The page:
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The Vault at PfaffsAn Archive of Art and Literature by the Bohemians of Antebellum New York
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							95
he does, he ll blow his brains out!     Man declared
he must come again, when Bellew gives him a tremen-
dous blow in the face and knocks him down, present-
ly pitching into him awfully; holding him at arm s 
length by the hair and battering his face.   The man,
an Irishman, didn t defend himself, cried for pardon,
said he d never come again, finally got off.   All
this occurred in the little artistic room, Mrs Bellew
being naturally alarmed and crying in the next.   This
version of the story I had from Campbell, a little half-
artist, half messenger, Bellew employs, who was present
during the row.  He, clearly, considered the assault an
unprovoked one.  Haney and Gun, getting their story
from Bellew, told it differently   specially the latter,
who asserted that the Irishman had insulted Mrs B.
that he was  a great, big, cowardly fellow  (Campbell
described him as of middle or small stature, pointing
out one of the Pic printers as his counterpart), and
much more.  Bob Gun is influenced in opinion by the
next man, his opinion s worth nothing; but little Camp-
bell may be biassed too, for he said his father knew 
(I rather think had been employed by) Hendrickson s
company.     The Irishman had asserted that he recog-
nized Campbell, but was afraid of his pitching into
him, also!       The case is to be tried tomorrow.   I
did not see Bellew.             Got a note which has
been lying for me at the Pic Office for a week or more.
Two cards  Mrs Kate Whitelaw, 71 East 14th  with
Page
Title:Thomas Butler Gunn Diaries, Volume Ten: page one hundred and seven
Description:Regarding Frank Bellew being charged for assault and battery of a debt collector.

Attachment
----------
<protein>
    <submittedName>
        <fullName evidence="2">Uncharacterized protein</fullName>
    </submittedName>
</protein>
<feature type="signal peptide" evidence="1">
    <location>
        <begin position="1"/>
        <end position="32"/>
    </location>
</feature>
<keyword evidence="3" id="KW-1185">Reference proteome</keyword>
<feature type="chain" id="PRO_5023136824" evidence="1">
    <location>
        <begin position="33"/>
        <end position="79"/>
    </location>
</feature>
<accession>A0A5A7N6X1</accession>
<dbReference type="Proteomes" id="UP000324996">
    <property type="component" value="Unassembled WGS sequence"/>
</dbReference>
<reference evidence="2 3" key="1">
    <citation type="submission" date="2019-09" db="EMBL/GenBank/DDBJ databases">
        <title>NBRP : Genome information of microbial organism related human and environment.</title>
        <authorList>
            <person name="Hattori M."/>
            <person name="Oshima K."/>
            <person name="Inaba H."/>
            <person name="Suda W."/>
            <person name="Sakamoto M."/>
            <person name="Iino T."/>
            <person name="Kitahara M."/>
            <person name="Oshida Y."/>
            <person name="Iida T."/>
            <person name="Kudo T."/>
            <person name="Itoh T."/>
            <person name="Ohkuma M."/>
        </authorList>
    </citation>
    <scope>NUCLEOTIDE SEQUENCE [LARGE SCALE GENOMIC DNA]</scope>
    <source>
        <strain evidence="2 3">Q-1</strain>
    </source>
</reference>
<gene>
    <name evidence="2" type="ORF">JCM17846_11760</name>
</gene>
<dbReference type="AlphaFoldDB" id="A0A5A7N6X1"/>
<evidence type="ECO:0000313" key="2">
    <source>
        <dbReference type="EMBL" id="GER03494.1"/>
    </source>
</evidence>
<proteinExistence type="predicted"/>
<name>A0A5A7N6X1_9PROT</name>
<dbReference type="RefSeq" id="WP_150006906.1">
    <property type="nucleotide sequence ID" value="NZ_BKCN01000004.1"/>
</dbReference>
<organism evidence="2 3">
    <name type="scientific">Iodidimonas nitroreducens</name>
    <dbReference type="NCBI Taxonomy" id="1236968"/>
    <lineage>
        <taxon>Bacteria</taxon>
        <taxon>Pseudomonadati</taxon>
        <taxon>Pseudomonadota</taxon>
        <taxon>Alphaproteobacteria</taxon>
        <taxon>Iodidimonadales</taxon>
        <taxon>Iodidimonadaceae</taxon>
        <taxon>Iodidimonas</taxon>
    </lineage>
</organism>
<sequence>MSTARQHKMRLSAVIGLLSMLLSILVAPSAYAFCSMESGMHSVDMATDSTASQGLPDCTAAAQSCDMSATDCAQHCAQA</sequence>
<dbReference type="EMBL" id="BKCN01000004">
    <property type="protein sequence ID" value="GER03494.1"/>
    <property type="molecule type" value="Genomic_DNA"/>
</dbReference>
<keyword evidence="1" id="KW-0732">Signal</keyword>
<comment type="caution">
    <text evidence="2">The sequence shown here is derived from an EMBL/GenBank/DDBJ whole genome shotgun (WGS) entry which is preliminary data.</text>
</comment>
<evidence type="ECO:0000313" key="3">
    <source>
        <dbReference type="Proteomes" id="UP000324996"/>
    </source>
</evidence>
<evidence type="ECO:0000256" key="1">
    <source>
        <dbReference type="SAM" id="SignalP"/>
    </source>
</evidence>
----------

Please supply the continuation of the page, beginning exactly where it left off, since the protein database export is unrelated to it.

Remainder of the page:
Date:1859-02-08
Subject:Assault and battery; Bellew, Frank; Bellew, Frank, Mrs.; Campbell (artist); Debt; Gun, Robert; Gunn, Thomas Butler; Haney, Jesse; Whitelaw, Kate
Coverage (City/State):[New York, New York]
Coverage (Street):71 East 14th Street
Scan Date:2011-01-31

 

Volume
Title:Thomas Butler Gunn Diaries, Volume Ten
Description:Includes descriptions of an explosion of a boat on the North River, New York literary Bohemians, boarding house living at 132 Bleecker Street, his freelance writing and drawing work, the death of writer Mort Thomson's young wife Anna, working on the publication ''Constellation,'' visits to the Edwards family, a falling out with Fanny Fern over an article he wrote criticizing ''The New York Ledger,'' a rumor that Fitz James O'Brien is the heir to an Irish baronetcy, and a change of landladies at his boarding house.
Subject:Boardinghouses; Bohemians; Gunn, Thomas Butler; Journalism; Publishers and publishing; Women
Coverage (City/State):New York, New York
Note:Thomas Butler Gunn was born February 15, 1826, in Banbury, England, and came to New York in 1849. During the Civil War he worked as a correspondent for the New York Tribune and the New York Evening Post. He returned to England in 1863, and died in Birmingham in April 1903. The collection includes twenty-one volumes of his diaries, including newspaper clippings, letters, photographs, sketches, and various other items inserted by Gunn. Diary entries date from July 7, 1849, to April 7, 1863, and include his experiences with the New York publishing and literary world, his descriptions of boarding houses, his travels throughout the United States, and his experiences traveling with the Federal army as a Civil War correspondent.
Publisher:Missouri History Museum
Rights:Copyright 2011 Missouri History Museum.
Source:Page images, transcriptions, and metadata of the Thomas Butler Gunn diaries have been provided by the Missouri History Museum.